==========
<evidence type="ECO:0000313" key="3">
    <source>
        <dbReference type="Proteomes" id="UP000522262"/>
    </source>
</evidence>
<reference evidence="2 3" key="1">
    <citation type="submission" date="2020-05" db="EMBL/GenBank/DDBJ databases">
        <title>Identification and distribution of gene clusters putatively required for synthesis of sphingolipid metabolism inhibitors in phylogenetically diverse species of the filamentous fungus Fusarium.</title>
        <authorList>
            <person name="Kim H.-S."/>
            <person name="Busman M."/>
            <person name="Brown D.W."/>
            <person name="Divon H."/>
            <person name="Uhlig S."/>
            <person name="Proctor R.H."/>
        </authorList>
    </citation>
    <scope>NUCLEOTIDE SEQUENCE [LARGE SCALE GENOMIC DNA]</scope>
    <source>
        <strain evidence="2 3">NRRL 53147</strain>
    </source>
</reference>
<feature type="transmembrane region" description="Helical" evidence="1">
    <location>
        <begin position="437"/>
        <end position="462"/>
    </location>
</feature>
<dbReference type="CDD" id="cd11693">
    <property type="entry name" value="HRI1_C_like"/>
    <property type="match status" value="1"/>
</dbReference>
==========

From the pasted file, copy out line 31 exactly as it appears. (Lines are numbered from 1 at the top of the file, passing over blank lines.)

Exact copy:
    <property type="match status" value="1"/>